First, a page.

Suspiria (1979)

Suspiria” is the psychedelic horror story of a young American girl named Suzy Bannion (Jessica Harper) who transfers to a prestigious  German ballet school that holds a dark ulterior motive, darker than teaching ballet to both boys and girls.

The movie begins with Suzie at the airport, arriving in Munich.. As she approaches the automated exit, the theme music of the film starts to play lightly over the mise-en-scene.

In the first of several subliminal messages, a poster on the side of the doors read “Black Forest”, hinting that that is what indeed lies beyond for our heroine.  The hydraulics of the doors open and close for Suzie (and us) in close up, signifying she has gone through the rabbit hole and now is lost in Wonderland. The storm outside in the night drenches her in darkness and rain as if the darkly magical atmosphere itself has manifested to cover her in it’s trappings. Hailing a cab Suzie realizes she’s not in Kansas anymore, or indeed Oz for that matter. A few cabs pass her by until she is able to flag one down. Getting into the cab, she and the viewer are driven to the Academy.


It’s been raining for about half an hour.

Argento covers this scene in beautiful light and uses the theme music of the film to it’s ultimate effect. The tone of the film is masterfully set and the viewer is hooked in less than five minutes. What is perhaps the best opening scene of a horror movie ever is only amplified by one of the most vicious, shocking, and visually jaw-dropping double murder scenes of all time. Suzie decides to play Nancy Drew and solve the mystery of the murdered girls which only plunges her deeper into the underbelly of the witches coven.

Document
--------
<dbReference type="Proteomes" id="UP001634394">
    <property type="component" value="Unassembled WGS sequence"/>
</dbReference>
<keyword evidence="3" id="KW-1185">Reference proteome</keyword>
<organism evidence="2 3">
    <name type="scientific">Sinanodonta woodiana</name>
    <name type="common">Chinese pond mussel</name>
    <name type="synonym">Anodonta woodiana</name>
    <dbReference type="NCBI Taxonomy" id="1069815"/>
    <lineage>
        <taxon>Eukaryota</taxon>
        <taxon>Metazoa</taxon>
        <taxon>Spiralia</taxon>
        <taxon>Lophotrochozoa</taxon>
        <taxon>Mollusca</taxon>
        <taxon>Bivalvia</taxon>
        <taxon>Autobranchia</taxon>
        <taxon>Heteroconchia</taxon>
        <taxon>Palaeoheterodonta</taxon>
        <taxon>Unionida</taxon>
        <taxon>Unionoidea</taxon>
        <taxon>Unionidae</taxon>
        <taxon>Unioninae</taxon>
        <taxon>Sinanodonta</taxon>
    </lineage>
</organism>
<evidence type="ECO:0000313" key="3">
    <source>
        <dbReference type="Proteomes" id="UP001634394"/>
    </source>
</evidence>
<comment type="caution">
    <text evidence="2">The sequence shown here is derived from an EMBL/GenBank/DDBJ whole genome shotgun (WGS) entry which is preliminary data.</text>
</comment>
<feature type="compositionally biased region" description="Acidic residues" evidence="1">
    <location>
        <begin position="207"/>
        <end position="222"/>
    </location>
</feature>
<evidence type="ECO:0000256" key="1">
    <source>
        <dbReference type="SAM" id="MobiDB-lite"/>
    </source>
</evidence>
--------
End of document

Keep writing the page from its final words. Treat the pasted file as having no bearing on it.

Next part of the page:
Where the fuck is all this blue light coming from?!?!?!

“Suspiria” is the first of director Dario Argento’s loosely connected “Three Mother’s Trilogy” and EASILY the best of them by a landslide (or if you prefer, country mile). Suspiria’s color and style is modeled after Walt Disney’s fairy tale animated movies of the 1950’s, giving it the films sense of unreality.

Dario Argento, is called “the Maestro of horror” (but so is his predecessor, Mario Bava) for his inventive use of the camera and inventive murder scenes. Indeed, when watching his films one gets the feeling that Argento finds the plot of films to come second to the visual experience. While this is usually a flaw in Argento’s other movies, it works in favor of this film. His visualization of a dark fairy tale that could only be experienced during REM (not the band) is an assault on the senses. This was the last film printed in Technicolor and is a feast for the eyes. The film is bathed in various gel colors throughout the film, giving it a heightened, very stylized look. Some critics of the film cite the excessive use of lighting as a stumbling block in their enjoyment. However, people of taste will see it as what it is: a technical and visionary triumph. The entire movie has a surreal edge that is enhanced by the lighting and it keeps the viewer reminded that we are in a world of very dark fantasy. Indeed, there is no other way the film could work as it’s points of inspiration are Thomas De Quincey’s “Confession of an Opium Eater”, witchcraft, and classic Disney films “Sleeping Beauty” “Fantasia” and “Snow White and the Seven Dwarfs”.